## 4. Conclusions

We have described a cemented birefringent lens for an imaging system having a large focal depth. The parameters of the lens system including lens power, thickness, birefringence and focal depth can be selected flexibly to meet the requirement of different applications. To generate a maximum axial intensity in the focal plane and a focal depth 1.5 times longer than a conventional lens, the optimal values of *B* and α are 0.9 and 0.67, respectively. Actual lens parameters can be determined by Eqs. (12) and (13). It is worth to mention that if the value of the normalized intensity *s* is close to 1, the lens system can still be considered as one focus system. This diversifies the potential values of α and *B*, and the focal depth can be further extended based on applications.

Furthermore, it is noted that the index for the extraordinary rays is not precisely equal to the principal index but depends on the direction of the wave which gives rise to the issue of special aberrations caused by birefringence of the unaxial crystal [8–10]. For an approximately normal incidence beam on the lens, this effect is very weak and can be neglected.

## References and links

**1. **J. Ojeda-Castañeda, J. C. Escalera, and M. J. Yzuel, “Supergaussian rings: Focusing properties,” Opt. Commun. **114**, 189–193 (1995). [CrossRef]

**2. **E. R. Dowski and W. T. Cathey, “Extended depth of field through wave-front coding,” App. Opt. **34**, 1859–1866 (1995). [CrossRef]

**3. **W. Chi and N. George, “Electronic imaging using a logarithmic asphere,” Opt. Lett. **26**, 875–877 (2001). [CrossRef]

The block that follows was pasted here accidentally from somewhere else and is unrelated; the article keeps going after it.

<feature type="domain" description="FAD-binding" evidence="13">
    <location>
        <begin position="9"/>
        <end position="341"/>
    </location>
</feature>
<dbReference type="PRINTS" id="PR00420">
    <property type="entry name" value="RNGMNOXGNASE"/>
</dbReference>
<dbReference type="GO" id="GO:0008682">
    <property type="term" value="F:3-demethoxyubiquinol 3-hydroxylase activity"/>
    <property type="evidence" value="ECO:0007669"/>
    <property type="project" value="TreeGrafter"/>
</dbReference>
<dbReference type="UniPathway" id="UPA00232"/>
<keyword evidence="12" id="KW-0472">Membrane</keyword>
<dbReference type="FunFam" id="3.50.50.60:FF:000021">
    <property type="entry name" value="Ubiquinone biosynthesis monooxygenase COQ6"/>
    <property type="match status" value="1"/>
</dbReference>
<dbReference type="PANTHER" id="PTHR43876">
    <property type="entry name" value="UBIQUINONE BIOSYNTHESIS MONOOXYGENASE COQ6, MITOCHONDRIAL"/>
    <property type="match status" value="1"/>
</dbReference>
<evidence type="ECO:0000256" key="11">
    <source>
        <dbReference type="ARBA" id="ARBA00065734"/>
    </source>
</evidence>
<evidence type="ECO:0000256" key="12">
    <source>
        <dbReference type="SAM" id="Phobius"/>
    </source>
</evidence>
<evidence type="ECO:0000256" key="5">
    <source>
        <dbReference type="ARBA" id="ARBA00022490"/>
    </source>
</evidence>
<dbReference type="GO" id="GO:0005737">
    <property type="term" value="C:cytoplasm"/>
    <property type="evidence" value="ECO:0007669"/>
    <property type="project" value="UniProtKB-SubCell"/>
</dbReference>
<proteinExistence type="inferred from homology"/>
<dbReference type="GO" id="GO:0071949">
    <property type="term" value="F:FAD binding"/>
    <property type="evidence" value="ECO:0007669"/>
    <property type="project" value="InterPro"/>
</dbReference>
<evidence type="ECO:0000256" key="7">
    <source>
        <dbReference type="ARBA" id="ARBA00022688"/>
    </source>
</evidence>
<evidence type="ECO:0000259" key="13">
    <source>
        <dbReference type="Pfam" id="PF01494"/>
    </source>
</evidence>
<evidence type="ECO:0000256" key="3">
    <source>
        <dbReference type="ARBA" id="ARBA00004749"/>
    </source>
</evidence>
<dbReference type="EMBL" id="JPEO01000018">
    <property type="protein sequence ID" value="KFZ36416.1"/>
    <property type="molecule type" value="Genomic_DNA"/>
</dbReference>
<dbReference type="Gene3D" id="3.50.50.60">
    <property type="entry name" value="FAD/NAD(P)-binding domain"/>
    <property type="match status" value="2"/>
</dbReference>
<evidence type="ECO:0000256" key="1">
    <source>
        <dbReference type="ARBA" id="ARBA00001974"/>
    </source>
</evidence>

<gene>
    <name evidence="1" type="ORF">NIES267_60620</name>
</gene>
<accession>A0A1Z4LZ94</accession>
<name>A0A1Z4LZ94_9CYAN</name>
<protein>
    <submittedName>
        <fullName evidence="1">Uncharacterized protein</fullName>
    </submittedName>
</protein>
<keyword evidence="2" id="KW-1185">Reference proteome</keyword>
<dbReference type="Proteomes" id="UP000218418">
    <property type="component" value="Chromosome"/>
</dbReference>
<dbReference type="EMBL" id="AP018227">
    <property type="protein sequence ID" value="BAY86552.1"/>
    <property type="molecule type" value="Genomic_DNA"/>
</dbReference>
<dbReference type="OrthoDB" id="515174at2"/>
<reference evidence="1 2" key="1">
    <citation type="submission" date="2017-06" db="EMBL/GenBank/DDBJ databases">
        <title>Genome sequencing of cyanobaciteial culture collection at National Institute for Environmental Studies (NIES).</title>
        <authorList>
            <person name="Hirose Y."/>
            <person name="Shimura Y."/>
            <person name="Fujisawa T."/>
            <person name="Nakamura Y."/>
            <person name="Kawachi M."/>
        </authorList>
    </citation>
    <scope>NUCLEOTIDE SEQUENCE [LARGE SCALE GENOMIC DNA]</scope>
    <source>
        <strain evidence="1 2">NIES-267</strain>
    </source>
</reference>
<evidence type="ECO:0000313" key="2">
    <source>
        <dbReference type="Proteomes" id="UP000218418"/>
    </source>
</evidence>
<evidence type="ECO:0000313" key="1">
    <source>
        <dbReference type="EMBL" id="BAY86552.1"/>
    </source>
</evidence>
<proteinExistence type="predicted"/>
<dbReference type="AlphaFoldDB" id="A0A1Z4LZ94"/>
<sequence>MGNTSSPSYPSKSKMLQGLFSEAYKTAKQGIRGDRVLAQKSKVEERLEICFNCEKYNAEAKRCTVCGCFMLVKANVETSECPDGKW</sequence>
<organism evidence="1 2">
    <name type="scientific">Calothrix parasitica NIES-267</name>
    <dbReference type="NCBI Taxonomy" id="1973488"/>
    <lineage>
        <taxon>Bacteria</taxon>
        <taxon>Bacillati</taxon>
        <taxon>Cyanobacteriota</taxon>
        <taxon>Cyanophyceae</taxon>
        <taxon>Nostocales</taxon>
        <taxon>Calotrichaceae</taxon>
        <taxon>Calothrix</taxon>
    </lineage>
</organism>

**4. **K. Bhattacharya, A. K. Chakraborty, and A. Ghosh, “Simulation of effects of phase and amplitude coatings on the lens aperture with polarization masks,” J. Opt. Soc. Am. A **11**, 586–592 (1994). [CrossRef]

**5. **S. Sanyal, P. Bandyopadhyay, and A. Ghosh, “Vector wave imagery using a birefringent lens,” Opt. Eng. **37**, 592–599 (1998). [CrossRef]

**6. **X. Liu, X. Cai, S. Chang, and C. P. Grover, “Bifocal optical system for distant object tracking,” Opt. Express **13**, 136–141 (2005), http://www.opticsexpress.org/abstract.cfm?URI=OPEX-13-1-136. [CrossRef] [PubMed]

**7. **S. Sanyal and A. Ghosh, “High focal depth with a quasi-bifocus birefringent lens,” App. Opt. **39**, 2321–2325 (2000). [CrossRef]

**8. **H. Kikuta and K. Iwata, “First-order aberration of a double-focus lens made of a uniaxial crystal,” J. Opt. Soc. Am. A **9**, 814–819, (1992). [CrossRef]

**9. **J. P. Lesso, A. J. Duncan, W. Silson, and M. J. Padgett, “Aberrations introduced by a lens made from a birefringent material,” App. Opt. **39**, 592–598 (2000). [CrossRef]

**10. **Jae-Hyeung Park, Sungyong Jung, Heejin Choi, and Byoungho Lee, “Integral imaging with multiple image planes using a uniaxial crystal plate,” Opt. Express **11**, 1862–1875 (2003), http://www.opticsexpress.org/abstract.cfm?URI=OPEX-11-16-1862. [CrossRef] [PubMed]